While the Covid-19 pandemic hit most retailers hard, it created uniquely intense challenges for Hotter Shoes. The vast majority of the footwear retailer’s sales were to older customers who patronized the company’s brick-and-mortar stores. These customers, who are not digital natives, were among the least likely to shift to buying online. Hotter needed to build up its e-commerce presence and appeal to a new group of shoppers at the same time.
While the company implemented First Insight’s “Voice of the Customer” predictive analytics to make more accurate design, buying and pricing decisions back in December 2019, the comfort footwear manufacturer and retailer has since gained a longer-term benefit of its deep digital transformation: attracting newer, younger shoppers.
Since the retailer had started broadening its consumer base in its digital shift, with online demographics skewing younger than brick-and-mortar shoppers, Hotter Shoes saw a chance to engage those outside its target audience. The success and focus of Hotter’s digital transformation showed an increase in digital sales, up 27 percent.
“[This digital transformation] enabled us to use the data around us to make sure we further personalize the offer that we give to our consumer base,” Ian Watson, CEO of Hotter Shoes, told Sourcing Journal in a recent fireside chat. “As part of this process, we’re actually lowering the average age of our consumer. Therefore, our requirement is to make the product differently and slightly more stylish than we have perhaps in the past.”
Now with more than 4 million customers globally, Hotter Shoes has expanded its consumer age base from its traditional 60+ shopper, to include more from the 35-55 age cohort.
Hotter Shoes leveraged First Insight’s Next-Gen Experience Management platform to future-proof their business and to further engage the younger demographic and gather product input and feedback. Within the predictive analytics platform, shoppers can choose whether they like one of multiple product designs and pick the price they estimate the market would pay for a product. They can also click to rate their feelings about the item and leave additional comments in a text box.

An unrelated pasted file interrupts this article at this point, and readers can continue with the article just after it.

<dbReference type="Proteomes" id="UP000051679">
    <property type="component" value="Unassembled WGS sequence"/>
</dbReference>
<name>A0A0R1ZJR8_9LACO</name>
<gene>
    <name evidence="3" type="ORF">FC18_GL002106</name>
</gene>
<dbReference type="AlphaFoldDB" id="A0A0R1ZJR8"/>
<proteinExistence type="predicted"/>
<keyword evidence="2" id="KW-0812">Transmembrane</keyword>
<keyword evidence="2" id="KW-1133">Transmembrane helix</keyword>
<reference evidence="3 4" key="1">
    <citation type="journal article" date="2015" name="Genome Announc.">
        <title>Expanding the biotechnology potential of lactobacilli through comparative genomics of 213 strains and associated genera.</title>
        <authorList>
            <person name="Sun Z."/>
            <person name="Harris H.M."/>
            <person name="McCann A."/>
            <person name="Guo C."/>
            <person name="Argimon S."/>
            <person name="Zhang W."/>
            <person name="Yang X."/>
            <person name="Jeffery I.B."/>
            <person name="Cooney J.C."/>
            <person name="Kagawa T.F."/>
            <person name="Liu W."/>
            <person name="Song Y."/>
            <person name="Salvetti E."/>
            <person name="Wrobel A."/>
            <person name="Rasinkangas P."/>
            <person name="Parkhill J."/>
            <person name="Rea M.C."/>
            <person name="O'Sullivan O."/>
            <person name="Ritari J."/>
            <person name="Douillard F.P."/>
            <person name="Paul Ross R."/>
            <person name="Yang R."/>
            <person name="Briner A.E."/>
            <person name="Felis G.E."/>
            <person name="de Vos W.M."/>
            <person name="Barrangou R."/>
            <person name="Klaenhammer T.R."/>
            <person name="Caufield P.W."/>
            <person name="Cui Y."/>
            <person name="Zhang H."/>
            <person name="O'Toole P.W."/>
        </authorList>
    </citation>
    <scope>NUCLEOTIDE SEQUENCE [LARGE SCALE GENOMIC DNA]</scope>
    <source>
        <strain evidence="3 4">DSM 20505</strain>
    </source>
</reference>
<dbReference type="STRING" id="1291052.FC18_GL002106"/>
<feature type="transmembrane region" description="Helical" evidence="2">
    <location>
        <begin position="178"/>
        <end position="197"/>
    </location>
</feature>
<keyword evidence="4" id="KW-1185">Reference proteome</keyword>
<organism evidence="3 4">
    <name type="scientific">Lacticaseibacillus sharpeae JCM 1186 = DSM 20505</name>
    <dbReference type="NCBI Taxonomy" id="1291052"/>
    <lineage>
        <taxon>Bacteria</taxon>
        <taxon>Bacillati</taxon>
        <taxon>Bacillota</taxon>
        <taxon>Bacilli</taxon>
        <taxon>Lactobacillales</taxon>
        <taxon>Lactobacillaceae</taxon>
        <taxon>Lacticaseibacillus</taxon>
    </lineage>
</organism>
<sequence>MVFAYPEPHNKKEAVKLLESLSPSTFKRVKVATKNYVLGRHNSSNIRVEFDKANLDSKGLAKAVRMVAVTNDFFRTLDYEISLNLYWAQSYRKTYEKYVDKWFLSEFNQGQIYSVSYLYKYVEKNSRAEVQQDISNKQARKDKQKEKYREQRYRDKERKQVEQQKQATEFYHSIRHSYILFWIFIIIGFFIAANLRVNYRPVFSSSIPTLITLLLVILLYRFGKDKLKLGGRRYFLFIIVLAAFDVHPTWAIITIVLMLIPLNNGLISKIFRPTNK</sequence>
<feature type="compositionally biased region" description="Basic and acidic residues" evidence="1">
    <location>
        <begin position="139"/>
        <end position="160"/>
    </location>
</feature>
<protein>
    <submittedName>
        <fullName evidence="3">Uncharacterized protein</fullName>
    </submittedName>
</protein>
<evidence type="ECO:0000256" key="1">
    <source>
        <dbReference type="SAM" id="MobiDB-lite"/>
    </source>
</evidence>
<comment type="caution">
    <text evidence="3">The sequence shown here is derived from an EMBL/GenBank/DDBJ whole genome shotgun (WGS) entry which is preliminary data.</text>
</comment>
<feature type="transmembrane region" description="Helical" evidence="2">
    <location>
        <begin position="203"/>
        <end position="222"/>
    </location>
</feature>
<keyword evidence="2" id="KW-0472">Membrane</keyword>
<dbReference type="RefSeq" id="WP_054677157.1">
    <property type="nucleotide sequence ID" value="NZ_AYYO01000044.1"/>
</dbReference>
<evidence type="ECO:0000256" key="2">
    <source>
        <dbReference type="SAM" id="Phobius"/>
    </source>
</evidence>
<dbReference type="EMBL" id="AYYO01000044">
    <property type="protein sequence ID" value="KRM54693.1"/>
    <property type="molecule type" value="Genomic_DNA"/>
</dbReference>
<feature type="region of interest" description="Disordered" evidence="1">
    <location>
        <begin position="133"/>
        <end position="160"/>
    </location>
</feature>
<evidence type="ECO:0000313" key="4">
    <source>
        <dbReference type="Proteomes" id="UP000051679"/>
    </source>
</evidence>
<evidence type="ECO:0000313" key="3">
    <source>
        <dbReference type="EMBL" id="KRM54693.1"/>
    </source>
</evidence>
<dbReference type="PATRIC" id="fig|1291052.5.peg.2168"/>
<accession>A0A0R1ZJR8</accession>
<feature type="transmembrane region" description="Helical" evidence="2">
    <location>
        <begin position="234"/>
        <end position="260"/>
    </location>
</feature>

Overall, First Insight’s “Voice of the Customer” feedback has provided a 3.7 percent margin gain on the products tested.
Watson said that the feedback has ensured that when the brand develops new products, “we’re getting more of them right than we are getting wrong.”
According to Watson, Hotter Shoes wants to double its inventory turnover rate within the next 12 months, with predictive analytics expected to drive merchandising. He credits the feedback-driven predictive analytics capabilities with helping the retailer make more accurate seasonal orders and ultimately reducing unsold inventory.
“We’re currently measuring the stock that we have at the end of each season,” Watson said. “For the first time at the end of the spring/summer season, we’re targeting to be below 10 percent terminal stock (merchandise that is inappropriate for the forthcoming season).”
Petro described digital transformation as the “single most important strategy going forward” due to consumer shifts and engagement across generations.
Hotter Shoes was set for a digital pivot when Watson took the reins as CEO in March 2019, but the Covid-19 pandemic accelerated the decision and the company permanently shuttered 65 of its 82 stores. The remaining 17 stores now focus more on fitting technology and experience than product, enabling the retailer to carry less inventory.
Hotter Shoes re-platformed its e-commerce site in June 2020, and debuted a smartphone app integrating augmented reality (AR) so consumers could virtually “try on” products for fit, color and design without leaving their own home. Hotter Shoes also launched a 3D foot scanning software in the app and in store, Watson said.
But when it comes to successfully emerging from this digital transformation, Petro attributed Hotter Shoes’ achievement to a new line of retail thinking.
“Unlocking the single greatest asset of a retailer or brand manufacturer—their customer—it has become completely mainstream to embed this information into their decision making,” Petro said.